Online fair celebrates Korea's biggest scientific achievements of 2020
Korea's top scientific advancements in 2020 include coronavirus testing, climate change-monitoring satellite Chollian-2B and its success in research innovation.
The Ministry of Science and ICT is holding the 2020 Korea Science & Technology Fair online from Dec. 21 to Dec. 27, recognizing the country's achievements in bio, climate and the environment, applied technology and mobility.
A total of 221 different types of coronavirus testing kits manufactured in Korea were exported to 170 countries, amounting to around 2.5 trillion won ($2.3 billion) in exports, according to the Korea Customs Service. Exports last month alone hit 594.3 billion won, breaking previous records.
The domestic testing kits were approved one month into the pandemic after consistent research and development (R&D) in the area.
In the climate and environment sector, the launch of the Chollian-2B satellite in February is considered a milestone this year.
The Chollian-2B is a satellite that can track fine dust and other air pollutants. The world’s first geostationary environment-monitoring satellite, Chollian is equipped with the Geostationary Environmental Monitoring Spectrometer (GEMS), an ultra-precision optical observation system for monitoring air pollutants and Geostationary Ocean Color Imager II, or GOCI-II, which can monitor in real time the migration of red and green tides and maritime disasters such as oil spills in oceans around the Korean Peninsula.
The ultra-precision optical observation system allows up to eight observations per day. The cutting-edge technology is expected to contribute to progress in tackling fine dust with international cooperation after compiling relevant data.
In May, Nature Index, a database under global science journal Nature, published an edition dedicated to Korea’s innovation in science. Citing the “concerted government push to make Korea an innovation leader, backed by strong investment and systematic reform,” Nature said Korea’s efforts in R&D led to “rapid and long-lasting results.”
Korea’s R&D funds grew from 2.1 percent of GDP in 2000 to more than 4.5 percent in 2018. Kim V. Narry, the director of the Center for RNA Research at the Institute for Basic Science, in April unveiled the genome map for Covid-19 based on R&D resources from Korea.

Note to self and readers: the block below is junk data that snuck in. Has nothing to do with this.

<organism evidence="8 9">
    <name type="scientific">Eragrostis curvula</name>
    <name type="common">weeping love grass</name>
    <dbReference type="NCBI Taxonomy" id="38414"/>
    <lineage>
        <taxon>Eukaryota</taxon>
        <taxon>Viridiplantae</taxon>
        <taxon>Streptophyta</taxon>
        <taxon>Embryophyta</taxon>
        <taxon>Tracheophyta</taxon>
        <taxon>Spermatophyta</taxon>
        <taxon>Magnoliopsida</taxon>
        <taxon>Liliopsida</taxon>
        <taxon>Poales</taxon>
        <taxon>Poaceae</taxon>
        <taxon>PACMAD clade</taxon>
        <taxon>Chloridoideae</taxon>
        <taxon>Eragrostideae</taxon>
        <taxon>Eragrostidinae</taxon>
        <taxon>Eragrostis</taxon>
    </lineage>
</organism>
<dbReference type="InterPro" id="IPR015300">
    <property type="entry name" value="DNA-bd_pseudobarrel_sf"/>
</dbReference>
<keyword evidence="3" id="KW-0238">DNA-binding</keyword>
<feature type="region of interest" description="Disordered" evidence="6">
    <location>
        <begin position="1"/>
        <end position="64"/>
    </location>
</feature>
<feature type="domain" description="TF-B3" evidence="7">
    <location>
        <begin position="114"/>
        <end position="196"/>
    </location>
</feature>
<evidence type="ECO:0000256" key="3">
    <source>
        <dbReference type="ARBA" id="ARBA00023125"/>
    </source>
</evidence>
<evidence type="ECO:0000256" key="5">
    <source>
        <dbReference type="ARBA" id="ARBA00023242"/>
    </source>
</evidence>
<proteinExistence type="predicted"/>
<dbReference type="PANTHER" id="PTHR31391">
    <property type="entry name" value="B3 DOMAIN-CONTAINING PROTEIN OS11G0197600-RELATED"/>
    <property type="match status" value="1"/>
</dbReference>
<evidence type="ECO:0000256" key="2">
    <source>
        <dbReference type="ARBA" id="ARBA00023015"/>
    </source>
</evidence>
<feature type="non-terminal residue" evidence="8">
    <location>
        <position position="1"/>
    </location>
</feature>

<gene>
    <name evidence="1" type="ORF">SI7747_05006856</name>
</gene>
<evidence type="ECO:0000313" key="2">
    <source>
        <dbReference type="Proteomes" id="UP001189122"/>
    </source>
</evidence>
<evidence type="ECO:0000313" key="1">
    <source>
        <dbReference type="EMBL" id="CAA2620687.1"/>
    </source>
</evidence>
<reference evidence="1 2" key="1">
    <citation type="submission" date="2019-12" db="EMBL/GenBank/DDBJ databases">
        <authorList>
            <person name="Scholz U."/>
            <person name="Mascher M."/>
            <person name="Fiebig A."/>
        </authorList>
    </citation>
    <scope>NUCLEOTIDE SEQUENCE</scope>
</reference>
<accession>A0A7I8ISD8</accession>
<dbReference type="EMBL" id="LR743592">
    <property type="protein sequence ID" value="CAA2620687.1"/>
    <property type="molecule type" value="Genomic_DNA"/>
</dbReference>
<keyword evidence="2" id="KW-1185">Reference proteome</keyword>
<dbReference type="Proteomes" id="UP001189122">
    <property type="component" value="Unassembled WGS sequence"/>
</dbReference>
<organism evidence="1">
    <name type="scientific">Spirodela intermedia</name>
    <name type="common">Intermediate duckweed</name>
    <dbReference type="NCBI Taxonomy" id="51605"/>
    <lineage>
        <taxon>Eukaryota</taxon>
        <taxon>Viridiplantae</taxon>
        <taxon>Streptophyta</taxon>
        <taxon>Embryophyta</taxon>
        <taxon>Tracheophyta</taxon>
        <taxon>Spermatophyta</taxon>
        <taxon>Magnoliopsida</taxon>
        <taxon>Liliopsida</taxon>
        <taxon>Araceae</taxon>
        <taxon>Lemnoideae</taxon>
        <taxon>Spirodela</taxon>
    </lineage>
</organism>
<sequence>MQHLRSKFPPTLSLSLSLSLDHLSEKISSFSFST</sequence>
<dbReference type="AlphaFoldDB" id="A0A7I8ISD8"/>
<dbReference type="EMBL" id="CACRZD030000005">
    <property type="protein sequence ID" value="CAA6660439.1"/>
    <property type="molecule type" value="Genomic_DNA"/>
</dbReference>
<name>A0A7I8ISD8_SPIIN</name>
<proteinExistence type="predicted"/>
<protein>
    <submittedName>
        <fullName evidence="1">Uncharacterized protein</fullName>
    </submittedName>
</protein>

The government is planning to expand the budget to support voluntary research, which is conducted after researchers proactively determine the research topic, fund and length of research.
The R&D budget for next year is 2.35 trillion won, 350 billion won higher than this year, based on the need for consistent government support. Starting next year, the government will support emerging scientists through the National Research Foundation of Korea.
Following models in the European Union and the United States, Korea has been implementing a public procurement system to help innovative lesser-known small- and medium-sized enterprises (SMEs) in the market. The government and state-owned enterprises purchase the goods and services of SMEs to strengthen their competitiveness.
The Science Ministry in August selected nine innovative products out of 53 applicants from SMEs that will be subject to the public procurement process, including an air sterilization filter for enclosed spaces and portable Wi-Fi products for emergency use in mountains and disaster areas.
BY KWEN YU-JIN [firstname.lastname@example.org]
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